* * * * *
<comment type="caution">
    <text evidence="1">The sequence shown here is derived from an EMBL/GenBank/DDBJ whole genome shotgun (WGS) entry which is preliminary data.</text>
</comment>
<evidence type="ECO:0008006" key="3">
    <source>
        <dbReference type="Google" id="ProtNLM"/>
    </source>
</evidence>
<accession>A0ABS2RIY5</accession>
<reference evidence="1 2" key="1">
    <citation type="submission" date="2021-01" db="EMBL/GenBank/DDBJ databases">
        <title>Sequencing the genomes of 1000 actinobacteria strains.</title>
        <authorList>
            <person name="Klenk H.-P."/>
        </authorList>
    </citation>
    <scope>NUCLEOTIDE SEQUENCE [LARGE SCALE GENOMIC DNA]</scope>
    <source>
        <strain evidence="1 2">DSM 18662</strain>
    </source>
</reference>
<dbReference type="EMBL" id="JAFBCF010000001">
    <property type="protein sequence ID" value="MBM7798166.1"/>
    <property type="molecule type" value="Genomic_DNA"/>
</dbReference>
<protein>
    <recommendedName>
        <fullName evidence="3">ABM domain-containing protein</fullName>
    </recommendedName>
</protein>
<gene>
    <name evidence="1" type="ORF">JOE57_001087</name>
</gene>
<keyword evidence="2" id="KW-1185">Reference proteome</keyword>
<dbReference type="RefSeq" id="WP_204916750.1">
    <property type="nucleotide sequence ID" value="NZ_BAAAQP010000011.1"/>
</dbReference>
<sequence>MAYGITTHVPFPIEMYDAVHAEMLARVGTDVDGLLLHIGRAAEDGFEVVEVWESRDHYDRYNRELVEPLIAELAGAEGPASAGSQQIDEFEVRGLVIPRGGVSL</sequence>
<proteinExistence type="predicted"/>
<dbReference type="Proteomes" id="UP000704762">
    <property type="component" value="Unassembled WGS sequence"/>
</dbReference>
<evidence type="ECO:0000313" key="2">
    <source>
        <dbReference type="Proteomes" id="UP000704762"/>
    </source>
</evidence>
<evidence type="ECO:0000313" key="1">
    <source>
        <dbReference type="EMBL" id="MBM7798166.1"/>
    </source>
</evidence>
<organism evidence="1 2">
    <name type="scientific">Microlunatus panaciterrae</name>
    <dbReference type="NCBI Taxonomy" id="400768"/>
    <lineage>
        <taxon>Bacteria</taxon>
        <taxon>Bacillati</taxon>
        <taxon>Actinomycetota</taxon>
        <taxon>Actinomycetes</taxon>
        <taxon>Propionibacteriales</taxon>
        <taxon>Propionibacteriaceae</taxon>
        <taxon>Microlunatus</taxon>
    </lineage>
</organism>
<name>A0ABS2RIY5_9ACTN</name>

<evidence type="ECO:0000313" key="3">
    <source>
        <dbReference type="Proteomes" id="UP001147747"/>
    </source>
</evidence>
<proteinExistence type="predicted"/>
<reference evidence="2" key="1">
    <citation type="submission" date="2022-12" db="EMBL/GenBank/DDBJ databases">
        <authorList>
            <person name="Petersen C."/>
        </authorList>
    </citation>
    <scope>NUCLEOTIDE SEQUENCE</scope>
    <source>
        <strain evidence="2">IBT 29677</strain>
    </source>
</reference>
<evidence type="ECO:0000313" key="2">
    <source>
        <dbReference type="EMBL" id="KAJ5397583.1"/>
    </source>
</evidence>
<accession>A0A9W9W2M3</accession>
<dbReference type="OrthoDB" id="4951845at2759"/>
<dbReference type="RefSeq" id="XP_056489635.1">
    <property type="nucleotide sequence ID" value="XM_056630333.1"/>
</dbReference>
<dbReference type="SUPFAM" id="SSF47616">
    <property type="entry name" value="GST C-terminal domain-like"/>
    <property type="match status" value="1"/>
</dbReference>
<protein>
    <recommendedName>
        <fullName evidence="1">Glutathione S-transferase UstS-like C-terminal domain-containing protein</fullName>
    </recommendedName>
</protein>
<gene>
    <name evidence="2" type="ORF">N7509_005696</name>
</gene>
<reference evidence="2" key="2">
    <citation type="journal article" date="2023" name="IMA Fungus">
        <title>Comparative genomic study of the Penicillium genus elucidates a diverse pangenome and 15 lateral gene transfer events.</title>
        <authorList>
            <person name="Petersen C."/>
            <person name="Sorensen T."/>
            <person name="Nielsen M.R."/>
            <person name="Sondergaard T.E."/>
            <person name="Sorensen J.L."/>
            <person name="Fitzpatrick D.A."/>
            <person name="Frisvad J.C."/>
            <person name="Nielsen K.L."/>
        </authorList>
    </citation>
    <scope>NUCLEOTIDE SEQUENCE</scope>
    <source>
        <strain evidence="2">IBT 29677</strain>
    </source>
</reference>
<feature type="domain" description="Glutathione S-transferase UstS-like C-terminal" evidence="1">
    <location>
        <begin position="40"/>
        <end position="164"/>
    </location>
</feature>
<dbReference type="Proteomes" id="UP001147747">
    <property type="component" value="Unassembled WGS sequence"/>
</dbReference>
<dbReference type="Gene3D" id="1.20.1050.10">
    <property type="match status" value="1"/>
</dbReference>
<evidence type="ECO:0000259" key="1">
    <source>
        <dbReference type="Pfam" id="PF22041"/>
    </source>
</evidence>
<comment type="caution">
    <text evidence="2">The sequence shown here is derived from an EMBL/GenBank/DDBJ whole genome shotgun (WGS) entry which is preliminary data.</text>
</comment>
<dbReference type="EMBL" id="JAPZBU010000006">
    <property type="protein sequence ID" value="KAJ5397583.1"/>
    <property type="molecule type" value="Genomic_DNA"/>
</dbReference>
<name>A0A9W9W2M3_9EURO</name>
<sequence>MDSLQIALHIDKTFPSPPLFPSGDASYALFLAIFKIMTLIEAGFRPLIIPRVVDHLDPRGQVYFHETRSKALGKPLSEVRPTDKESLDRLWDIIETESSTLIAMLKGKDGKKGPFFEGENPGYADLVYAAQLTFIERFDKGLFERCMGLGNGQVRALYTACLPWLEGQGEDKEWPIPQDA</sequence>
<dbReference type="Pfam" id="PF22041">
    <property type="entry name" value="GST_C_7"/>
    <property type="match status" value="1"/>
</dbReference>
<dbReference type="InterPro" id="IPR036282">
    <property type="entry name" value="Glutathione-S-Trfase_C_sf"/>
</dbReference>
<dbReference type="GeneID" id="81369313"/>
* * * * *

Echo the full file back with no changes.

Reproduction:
<comment type="caution">
    <text evidence="1">The sequence shown here is derived from an EMBL/GenBank/DDBJ whole genome shotgun (WGS) entry which is preliminary data.</text>
</comment>
<evidence type="ECO:0008006" key="3">
    <source>
        <dbReference type="Google" id="ProtNLM"/>
    </source>
</evidence>
<accession>A0ABS2RIY5</accession>
<reference evidence="1 2" key="1">
    <citation type="submission" date="2021-01" db="EMBL/GenBank/DDBJ databases">
        <title>Sequencing the genomes of 1000 actinobacteria strains.</title>
        <authorList>
            <person name="Klenk H.-P."/>
        </authorList>
    </citation>
    <scope>NUCLEOTIDE SEQUENCE [LARGE SCALE GENOMIC DNA]</scope>
    <source>
        <strain evidence="1 2">DSM 18662</strain>
    </source>
</reference>
<dbReference type="EMBL" id="JAFBCF010000001">
    <property type="protein sequence ID" value="MBM7798166.1"/>
    <property type="molecule type" value="Genomic_DNA"/>
</dbReference>
<protein>
    <recommendedName>
        <fullName evidence="3">ABM domain-containing protein</fullName>
    </recommendedName>
</protein>
<gene>
    <name evidence="1" type="ORF">JOE57_001087</name>
</gene>
<keyword evidence="2" id="KW-1185">Reference proteome</keyword>
<dbReference type="RefSeq" id="WP_204916750.1">
    <property type="nucleotide sequence ID" value="NZ_BAAAQP010000011.1"/>
</dbReference>
<sequence>MAYGITTHVPFPIEMYDAVHAEMLARVGTDVDGLLLHIGRAAEDGFEVVEVWESRDHYDRYNRELVEPLIAELAGAEGPASAGSQQIDEFEVRGLVIPRGGVSL</sequence>
<proteinExistence type="predicted"/>
<dbReference type="Proteomes" id="UP000704762">
    <property type="component" value="Unassembled WGS sequence"/>
</dbReference>
<evidence type="ECO:0000313" key="2">
    <source>
        <dbReference type="Proteomes" id="UP000704762"/>
    </source>
</evidence>
<evidence type="ECO:0000313" key="1">
    <source>
        <dbReference type="EMBL" id="MBM7798166.1"/>
    </source>
</evidence>
<organism evidence="1 2">
    <name type="scientific">Microlunatus panaciterrae</name>
    <dbReference type="NCBI Taxonomy" id="400768"/>
    <lineage>
        <taxon>Bacteria</taxon>
        <taxon>Bacillati</taxon>
        <taxon>Actinomycetota</taxon>
        <taxon>Actinomycetes</taxon>
        <taxon>Propionibacteriales</taxon>
        <taxon>Propionibacteriaceae</taxon>
        <taxon>Microlunatus</taxon>
    </lineage>
</organism>
<name>A0ABS2RIY5_9ACTN</name>

<evidence type="ECO:0000313" key="3">
    <source>
        <dbReference type="Proteomes" id="UP001147747"/>
    </source>
</evidence>
<proteinExistence type="predicted"/>
<reference evidence="2" key="1">
    <citation type="submission" date="2022-12" db="EMBL/GenBank/DDBJ databases">
        <authorList>
            <person name="Petersen C."/>
        </authorList>
    </citation>
    <scope>NUCLEOTIDE SEQUENCE</scope>
    <source>
        <strain evidence="2">IBT 29677</strain>
    </source>
</reference>
<evidence type="ECO:0000313" key="2">
    <source>
        <dbReference type="EMBL" id="KAJ5397583.1"/>
    </source>
</evidence>
<accession>A0A9W9W2M3</accession>
<dbReference type="OrthoDB" id="4951845at2759"/>
<dbReference type="RefSeq" id="XP_056489635.1">
    <property type="nucleotide sequence ID" value="XM_056630333.1"/>
</dbReference>
<dbReference type="SUPFAM" id="SSF47616">
    <property type="entry name" value="GST C-terminal domain-like"/>
    <property type="match status" value="1"/>
</dbReference>
<protein>
    <recommendedName>
        <fullName evidence="1">Glutathione S-transferase UstS-like C-terminal domain-containing protein</fullName>
    </recommendedName>
</protein>
<gene>
    <name evidence="2" type="ORF">N7509_005696</name>
</gene>
<reference evidence="2" key="2">
    <citation type="journal article" date="2023" name="IMA Fungus">
        <title>Comparative genomic study of the Penicillium genus elucidates a diverse pangenome and 15 lateral gene transfer events.</title>
        <authorList>
            <person name="Petersen C."/>
            <person name="Sorensen T."/>
            <person name="Nielsen M.R."/>
            <person name="Sondergaard T.E."/>
            <person name="Sorensen J.L."/>
            <person name="Fitzpatrick D.A."/>
            <person name="Frisvad J.C."/>
            <person name="Nielsen K.L."/>
        </authorList>
    </citation>
    <scope>NUCLEOTIDE SEQUENCE</scope>
    <source>
        <strain evidence="2">IBT 29677</strain>
    </source>
</reference>
<feature type="domain" description="Glutathione S-transferase UstS-like C-terminal" evidence="1">
    <location>
        <begin position="40"/>
        <end position="164"/>
    </location>
</feature>
<dbReference type="Proteomes" id="UP001147747">
    <property type="component" value="Unassembled WGS sequence"/>
</dbReference>
<dbReference type="Gene3D" id="1.20.1050.10">
    <property type="match status" value="1"/>
</dbReference>
<evidence type="ECO:0000259" key="1">
    <source>
        <dbReference type="Pfam" id="PF22041"/>
    </source>
</evidence>
<comment type="caution">
    <text evidence="2">The sequence shown here is derived from an EMBL/GenBank/DDBJ whole genome shotgun (WGS) entry which is preliminary data.</text>
</comment>
<dbReference type="EMBL" id="JAPZBU010000006">
    <property type="protein sequence ID" value="KAJ5397583.1"/>
    <property type="molecule type" value="Genomic_DNA"/>
</dbReference>
<name>A0A9W9W2M3_9EURO</name>
<sequence>MDSLQIALHIDKTFPSPPLFPSGDASYALFLAIFKIMTLIEAGFRPLIIPRVVDHLDPRGQVYFHETRSKALGKPLSEVRPTDKESLDRLWDIIETESSTLIAMLKGKDGKKGPFFEGENPGYADLVYAAQLTFIERFDKGLFERCMGLGNGQVRALYTACLPWLEGQGEDKEWPIPQDA</sequence>
<dbReference type="Pfam" id="PF22041">
    <property type="entry name" value="GST_C_7"/>
    <property type="match status" value="1"/>
</dbReference>
<dbReference type="InterPro" id="IPR036282">
    <property type="entry name" value="Glutathione-S-Trfase_C_sf"/>
</dbReference>
<dbReference type="GeneID" id="81369313"/>